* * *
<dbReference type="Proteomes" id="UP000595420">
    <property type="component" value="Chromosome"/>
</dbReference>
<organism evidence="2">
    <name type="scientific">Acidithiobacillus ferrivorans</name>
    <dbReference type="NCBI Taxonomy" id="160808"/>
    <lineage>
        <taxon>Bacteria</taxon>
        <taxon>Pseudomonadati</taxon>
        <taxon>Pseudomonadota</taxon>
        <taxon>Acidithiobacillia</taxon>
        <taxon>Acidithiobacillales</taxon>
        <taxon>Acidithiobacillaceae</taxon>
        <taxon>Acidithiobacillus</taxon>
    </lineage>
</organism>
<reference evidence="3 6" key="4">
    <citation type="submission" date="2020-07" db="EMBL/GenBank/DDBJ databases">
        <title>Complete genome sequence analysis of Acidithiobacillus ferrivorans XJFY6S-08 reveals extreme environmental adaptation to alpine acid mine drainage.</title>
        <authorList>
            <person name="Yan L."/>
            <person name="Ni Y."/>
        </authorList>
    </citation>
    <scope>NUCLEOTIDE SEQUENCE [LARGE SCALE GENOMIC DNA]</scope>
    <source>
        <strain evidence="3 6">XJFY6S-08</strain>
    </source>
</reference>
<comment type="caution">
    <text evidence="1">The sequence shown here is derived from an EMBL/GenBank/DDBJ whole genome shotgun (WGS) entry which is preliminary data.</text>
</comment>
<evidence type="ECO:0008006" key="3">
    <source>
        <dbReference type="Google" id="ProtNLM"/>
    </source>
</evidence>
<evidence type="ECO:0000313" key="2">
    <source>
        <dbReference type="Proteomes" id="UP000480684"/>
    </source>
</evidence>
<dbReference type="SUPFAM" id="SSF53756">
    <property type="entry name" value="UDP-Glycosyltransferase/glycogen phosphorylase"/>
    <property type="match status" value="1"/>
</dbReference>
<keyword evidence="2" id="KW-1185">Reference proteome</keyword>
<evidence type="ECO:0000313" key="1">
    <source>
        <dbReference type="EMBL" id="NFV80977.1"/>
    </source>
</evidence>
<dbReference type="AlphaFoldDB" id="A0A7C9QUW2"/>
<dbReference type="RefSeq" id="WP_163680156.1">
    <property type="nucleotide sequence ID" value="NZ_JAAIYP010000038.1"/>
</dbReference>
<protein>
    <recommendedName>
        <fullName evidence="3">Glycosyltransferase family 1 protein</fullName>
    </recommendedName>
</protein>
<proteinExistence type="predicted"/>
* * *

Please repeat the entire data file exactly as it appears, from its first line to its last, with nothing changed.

<dbReference type="Proteomes" id="UP000595420">
    <property type="component" value="Chromosome"/>
</dbReference>
<organism evidence="2">
    <name type="scientific">Acidithiobacillus ferrivorans</name>
    <dbReference type="NCBI Taxonomy" id="160808"/>
    <lineage>
        <taxon>Bacteria</taxon>
        <taxon>Pseudomonadati</taxon>
        <taxon>Pseudomonadota</taxon>
        <taxon>Acidithiobacillia</taxon>
        <taxon>Acidithiobacillales</taxon>
        <taxon>Acidithiobacillaceae</taxon>
        <taxon>Acidithiobacillus</taxon>
    </lineage>
</organism>
<reference evidence="3 6" key="4">
    <citation type="submission" date="2020-07" db="EMBL/GenBank/DDBJ databases">
        <title>Complete genome sequence analysis of Acidithiobacillus ferrivorans XJFY6S-08 reveals extreme environmental adaptation to alpine acid mine drainage.</title>
        <authorList>
            <person name="Yan L."/>
            <person name="Ni Y."/>
        </authorList>
    </citation>
    <scope>NUCLEOTIDE SEQUENCE [LARGE SCALE GENOMIC DNA]</scope>
    <source>
        <strain evidence="3 6">XJFY6S-08</strain>
    </source>
</reference>
<comment type="caution">
    <text evidence="1">The sequence shown here is derived from an EMBL/GenBank/DDBJ whole genome shotgun (WGS) entry which is preliminary data.</text>
</comment>
<evidence type="ECO:0008006" key="3">
    <source>
        <dbReference type="Google" id="ProtNLM"/>
    </source>
</evidence>
<evidence type="ECO:0000313" key="2">
    <source>
        <dbReference type="Proteomes" id="UP000480684"/>
    </source>
</evidence>
<dbReference type="SUPFAM" id="SSF53756">
    <property type="entry name" value="UDP-Glycosyltransferase/glycogen phosphorylase"/>
    <property type="match status" value="1"/>
</dbReference>
<keyword evidence="2" id="KW-1185">Reference proteome</keyword>
<evidence type="ECO:0000313" key="1">
    <source>
        <dbReference type="EMBL" id="NFV80977.1"/>
    </source>
</evidence>
<dbReference type="AlphaFoldDB" id="A0A7C9QUW2"/>
<dbReference type="RefSeq" id="WP_163680156.1">
    <property type="nucleotide sequence ID" value="NZ_JAAIYP010000038.1"/>
</dbReference>
<protein>
    <recommendedName>
        <fullName evidence="3">Glycosyltransferase family 1 protein</fullName>
    </recommendedName>
</protein>
<proteinExistence type="predicted"/>